"Camp Near wolf run Shoals Va. Apr. 4th, 1863
"… R.E.Turner is very sick with the typhoid fever & they do not think that he will stand it until morning he was carryed to the hospital day before yesterday. the day before that he was out doors & it took considerable talking to make him stay in his tent.
"… I believe that I wrote you that we were a going to move our camp. well we went to work & cleaned up our ground & our company had got their tents all up (I would say stockades) when Lieut. Col. Farnham (who has a good deel more red tape than he has brains about him) said that we must turn round. So that every company had to move. our co. from one end of the camp to the other. Yesterday morning we commenced moving our stockade. that done then we moved just time enough to get it up before night. to day we have been to work a putting in our buncks & muding up the cracks in the stockade …~ Jabez H. Hammond, West Windsor, age 20, Sgt. Co. A, 12th Regt Letter No. 34
Rosto E Turner, age 17, Pvt, Co. A, 12th Regiment died 4/6/63, Buried: Baileys Mill Cemetery, Reading, VT
"April 4th. Cold, windy day. Can hardly keep my tent right side up. All quiet." ~ Diary of Oliver A. Browne, Co. K, 15th Regiment
"Union Mills, VA April 4th, 1863
"We now have to get our letters into the mail at 1 p.m., and our mail does not arrive here until half past two, which will account for my not having received yours when I wrote last, although it came to hand that same afternoon. Yours of the 31st ult, was received today.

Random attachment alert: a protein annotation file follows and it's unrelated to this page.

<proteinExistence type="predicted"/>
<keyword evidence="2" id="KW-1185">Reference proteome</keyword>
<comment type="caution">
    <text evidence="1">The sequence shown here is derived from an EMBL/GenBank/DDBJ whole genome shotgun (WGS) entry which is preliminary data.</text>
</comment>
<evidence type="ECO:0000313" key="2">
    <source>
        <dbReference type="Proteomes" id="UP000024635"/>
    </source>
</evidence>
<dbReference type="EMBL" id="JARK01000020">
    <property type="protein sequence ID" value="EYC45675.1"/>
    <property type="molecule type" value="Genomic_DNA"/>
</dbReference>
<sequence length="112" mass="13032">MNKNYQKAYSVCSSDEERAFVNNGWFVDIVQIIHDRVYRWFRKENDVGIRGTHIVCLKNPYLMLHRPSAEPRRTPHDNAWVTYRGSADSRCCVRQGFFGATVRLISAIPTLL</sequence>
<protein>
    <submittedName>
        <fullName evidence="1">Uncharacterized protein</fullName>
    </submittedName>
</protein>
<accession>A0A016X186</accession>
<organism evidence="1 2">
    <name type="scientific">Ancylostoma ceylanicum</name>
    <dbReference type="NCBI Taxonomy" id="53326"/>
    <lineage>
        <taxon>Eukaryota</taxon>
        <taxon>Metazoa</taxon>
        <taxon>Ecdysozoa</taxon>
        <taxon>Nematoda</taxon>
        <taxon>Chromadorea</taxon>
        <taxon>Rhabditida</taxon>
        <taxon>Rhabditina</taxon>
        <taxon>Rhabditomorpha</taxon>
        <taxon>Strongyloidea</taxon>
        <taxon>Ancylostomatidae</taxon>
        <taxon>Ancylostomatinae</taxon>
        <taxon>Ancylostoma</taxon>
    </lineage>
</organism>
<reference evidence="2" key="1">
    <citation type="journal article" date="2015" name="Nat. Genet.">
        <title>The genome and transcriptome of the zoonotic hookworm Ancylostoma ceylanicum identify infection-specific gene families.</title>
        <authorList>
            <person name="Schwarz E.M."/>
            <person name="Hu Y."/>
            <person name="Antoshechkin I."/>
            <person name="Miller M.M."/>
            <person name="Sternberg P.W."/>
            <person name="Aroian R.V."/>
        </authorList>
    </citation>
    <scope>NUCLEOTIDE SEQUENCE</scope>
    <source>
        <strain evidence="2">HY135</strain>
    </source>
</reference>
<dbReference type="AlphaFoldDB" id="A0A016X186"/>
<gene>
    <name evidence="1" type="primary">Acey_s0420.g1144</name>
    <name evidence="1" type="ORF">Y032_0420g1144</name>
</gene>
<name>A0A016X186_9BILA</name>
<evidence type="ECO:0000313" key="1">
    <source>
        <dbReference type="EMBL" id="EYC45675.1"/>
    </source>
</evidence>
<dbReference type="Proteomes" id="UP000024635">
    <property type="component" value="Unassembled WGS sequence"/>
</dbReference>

"It is now Saturday night, cold, windy and sleety. Such weather in this latitude is hardly within the memory of the oldest inhabitant. Last year corn was planted and the gardens made in March; this year not a rod of ground has been plowed. Then have been but few more uncomfortable days in which to be out than today. At battalion drill this morning I wore my great coat and was hardly comfortable. In my tent I have to keep my little stove nearly red hot in order to be comfortable. The wind blows my tent so I could not write were not my table so firm. It is made of a large box four feet by two, turned bottom upwards and nailed to four legs which are stakes driven into the ground....At this present moment I have had such a blast as compelled me to suspend writing.
"...I am detailed on a General Court Martial at Centerville for the trial of such prisoners as may be brought before us. I understand that there are several officers to be tried for various charges, and one private for murder. The Court met Friday morning, but as the Judge Advocate was not ready to proceed, adjourned until Monday morning at 9 a.m. The court will probably sit all the week."~ Lt. Col. Charles Cummings, Sixteenth Regiment, Letters April 4, 1863. VHS.